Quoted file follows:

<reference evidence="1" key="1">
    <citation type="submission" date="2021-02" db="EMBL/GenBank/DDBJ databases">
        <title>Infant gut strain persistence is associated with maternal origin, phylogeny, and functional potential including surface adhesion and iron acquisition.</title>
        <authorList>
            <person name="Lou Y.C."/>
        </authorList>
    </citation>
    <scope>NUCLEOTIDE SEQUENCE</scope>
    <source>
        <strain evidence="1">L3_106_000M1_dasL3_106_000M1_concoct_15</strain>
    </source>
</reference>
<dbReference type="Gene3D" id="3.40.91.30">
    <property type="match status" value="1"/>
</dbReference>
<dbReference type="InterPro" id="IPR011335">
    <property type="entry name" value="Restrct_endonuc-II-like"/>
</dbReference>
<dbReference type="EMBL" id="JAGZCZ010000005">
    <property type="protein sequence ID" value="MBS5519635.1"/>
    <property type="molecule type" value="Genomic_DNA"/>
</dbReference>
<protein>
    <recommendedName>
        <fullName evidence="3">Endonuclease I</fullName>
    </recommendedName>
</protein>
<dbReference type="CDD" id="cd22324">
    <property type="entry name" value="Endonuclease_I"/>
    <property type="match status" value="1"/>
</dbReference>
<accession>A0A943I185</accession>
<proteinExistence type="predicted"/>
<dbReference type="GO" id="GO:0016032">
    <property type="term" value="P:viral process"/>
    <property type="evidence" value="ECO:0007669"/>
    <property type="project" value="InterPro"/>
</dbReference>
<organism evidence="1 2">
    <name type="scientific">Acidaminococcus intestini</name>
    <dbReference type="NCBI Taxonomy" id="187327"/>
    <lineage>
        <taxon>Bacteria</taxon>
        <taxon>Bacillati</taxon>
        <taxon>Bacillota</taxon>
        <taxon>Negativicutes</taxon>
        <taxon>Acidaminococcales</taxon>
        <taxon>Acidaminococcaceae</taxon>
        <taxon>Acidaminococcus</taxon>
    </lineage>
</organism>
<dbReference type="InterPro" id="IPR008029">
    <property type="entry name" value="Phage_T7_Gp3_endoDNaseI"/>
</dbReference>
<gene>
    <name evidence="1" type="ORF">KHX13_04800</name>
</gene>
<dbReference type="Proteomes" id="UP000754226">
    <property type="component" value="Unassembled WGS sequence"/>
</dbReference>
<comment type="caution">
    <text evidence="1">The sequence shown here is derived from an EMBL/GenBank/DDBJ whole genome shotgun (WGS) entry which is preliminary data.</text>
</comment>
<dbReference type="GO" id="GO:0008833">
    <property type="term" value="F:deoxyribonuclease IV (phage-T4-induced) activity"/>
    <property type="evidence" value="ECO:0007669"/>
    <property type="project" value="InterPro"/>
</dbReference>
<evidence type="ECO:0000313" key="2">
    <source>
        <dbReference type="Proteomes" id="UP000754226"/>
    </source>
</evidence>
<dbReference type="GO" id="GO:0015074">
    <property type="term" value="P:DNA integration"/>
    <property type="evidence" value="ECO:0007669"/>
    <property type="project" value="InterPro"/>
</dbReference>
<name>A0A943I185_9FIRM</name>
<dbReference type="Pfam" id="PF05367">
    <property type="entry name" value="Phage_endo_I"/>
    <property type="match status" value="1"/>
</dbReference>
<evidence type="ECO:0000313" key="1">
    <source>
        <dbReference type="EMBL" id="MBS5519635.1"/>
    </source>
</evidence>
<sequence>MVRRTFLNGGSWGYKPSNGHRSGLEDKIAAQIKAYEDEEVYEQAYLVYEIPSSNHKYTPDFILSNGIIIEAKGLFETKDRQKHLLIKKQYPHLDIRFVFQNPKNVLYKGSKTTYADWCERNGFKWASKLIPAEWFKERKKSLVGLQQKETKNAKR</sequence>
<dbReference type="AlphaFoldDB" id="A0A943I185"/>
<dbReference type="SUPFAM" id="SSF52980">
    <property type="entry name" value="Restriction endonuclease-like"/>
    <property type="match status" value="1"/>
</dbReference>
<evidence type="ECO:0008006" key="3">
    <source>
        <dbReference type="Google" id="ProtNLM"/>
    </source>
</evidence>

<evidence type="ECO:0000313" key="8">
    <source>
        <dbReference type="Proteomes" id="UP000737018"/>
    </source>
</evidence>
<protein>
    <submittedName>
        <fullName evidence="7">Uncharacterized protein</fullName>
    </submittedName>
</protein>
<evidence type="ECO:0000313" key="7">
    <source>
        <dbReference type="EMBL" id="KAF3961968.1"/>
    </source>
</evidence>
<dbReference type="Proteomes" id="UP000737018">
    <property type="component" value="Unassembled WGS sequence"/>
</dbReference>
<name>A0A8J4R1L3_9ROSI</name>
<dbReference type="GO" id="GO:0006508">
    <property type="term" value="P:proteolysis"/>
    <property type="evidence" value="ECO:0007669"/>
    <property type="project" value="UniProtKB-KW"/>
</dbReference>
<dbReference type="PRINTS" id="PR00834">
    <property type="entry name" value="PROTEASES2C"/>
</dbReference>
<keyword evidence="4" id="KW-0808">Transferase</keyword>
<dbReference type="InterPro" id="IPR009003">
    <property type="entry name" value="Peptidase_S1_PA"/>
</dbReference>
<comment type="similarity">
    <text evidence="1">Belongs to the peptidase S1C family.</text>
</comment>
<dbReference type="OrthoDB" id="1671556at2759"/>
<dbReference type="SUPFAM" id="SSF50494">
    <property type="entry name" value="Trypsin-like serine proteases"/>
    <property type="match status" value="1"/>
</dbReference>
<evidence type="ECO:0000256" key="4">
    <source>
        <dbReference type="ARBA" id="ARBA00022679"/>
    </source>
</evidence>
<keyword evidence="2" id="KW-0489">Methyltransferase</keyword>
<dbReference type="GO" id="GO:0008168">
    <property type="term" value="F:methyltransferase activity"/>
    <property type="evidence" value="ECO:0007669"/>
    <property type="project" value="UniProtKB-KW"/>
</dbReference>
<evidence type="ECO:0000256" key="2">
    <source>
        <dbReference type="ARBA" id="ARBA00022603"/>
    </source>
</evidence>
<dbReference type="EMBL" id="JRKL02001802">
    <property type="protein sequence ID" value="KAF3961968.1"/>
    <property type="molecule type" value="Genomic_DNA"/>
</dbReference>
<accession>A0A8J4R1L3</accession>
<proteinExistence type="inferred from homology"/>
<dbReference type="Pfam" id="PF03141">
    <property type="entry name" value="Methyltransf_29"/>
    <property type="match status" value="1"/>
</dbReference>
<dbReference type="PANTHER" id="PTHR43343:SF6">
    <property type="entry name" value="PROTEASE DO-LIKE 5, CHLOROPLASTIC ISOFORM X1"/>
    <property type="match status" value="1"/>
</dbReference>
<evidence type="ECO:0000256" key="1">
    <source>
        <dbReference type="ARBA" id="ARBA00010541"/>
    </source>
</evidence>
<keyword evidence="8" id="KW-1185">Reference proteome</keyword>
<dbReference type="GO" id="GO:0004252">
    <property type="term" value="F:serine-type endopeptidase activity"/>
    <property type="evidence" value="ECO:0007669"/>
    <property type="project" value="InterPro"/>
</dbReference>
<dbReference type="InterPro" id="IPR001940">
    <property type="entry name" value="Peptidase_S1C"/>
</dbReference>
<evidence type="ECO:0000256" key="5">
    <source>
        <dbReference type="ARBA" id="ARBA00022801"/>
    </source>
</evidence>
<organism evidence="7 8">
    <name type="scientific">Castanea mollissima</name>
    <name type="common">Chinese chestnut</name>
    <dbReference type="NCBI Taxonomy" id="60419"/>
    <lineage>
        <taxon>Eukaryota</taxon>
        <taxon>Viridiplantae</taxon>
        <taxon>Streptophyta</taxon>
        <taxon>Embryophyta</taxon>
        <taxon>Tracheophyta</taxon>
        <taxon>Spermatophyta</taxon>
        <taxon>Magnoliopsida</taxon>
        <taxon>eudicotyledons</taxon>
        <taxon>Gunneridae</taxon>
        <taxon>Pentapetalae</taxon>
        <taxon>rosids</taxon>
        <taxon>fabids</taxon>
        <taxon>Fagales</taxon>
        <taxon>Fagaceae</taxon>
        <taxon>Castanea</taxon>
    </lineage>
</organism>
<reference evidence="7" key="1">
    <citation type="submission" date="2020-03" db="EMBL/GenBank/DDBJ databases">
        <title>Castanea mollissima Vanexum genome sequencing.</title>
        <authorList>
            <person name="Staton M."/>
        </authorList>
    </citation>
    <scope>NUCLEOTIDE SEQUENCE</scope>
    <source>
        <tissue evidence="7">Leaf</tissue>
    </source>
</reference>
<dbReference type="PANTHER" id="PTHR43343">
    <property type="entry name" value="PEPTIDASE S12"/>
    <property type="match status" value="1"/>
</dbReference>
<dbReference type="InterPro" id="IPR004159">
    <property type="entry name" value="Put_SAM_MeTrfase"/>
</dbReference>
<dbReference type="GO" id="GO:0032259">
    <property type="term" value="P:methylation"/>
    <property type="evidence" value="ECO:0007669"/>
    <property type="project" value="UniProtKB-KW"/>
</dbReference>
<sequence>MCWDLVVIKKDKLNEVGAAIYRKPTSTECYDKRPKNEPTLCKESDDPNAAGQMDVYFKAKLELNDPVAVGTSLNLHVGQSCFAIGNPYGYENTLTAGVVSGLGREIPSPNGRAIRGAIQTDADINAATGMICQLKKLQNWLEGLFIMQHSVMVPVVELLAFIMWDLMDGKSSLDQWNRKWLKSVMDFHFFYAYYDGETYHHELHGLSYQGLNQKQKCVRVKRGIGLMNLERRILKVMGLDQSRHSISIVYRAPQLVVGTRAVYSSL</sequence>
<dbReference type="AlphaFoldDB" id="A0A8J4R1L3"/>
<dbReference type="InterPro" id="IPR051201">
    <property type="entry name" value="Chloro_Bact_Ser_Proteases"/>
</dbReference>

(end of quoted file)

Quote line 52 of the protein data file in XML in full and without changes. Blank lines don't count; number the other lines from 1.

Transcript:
<dbReference type="InterPro" id="IPR008029">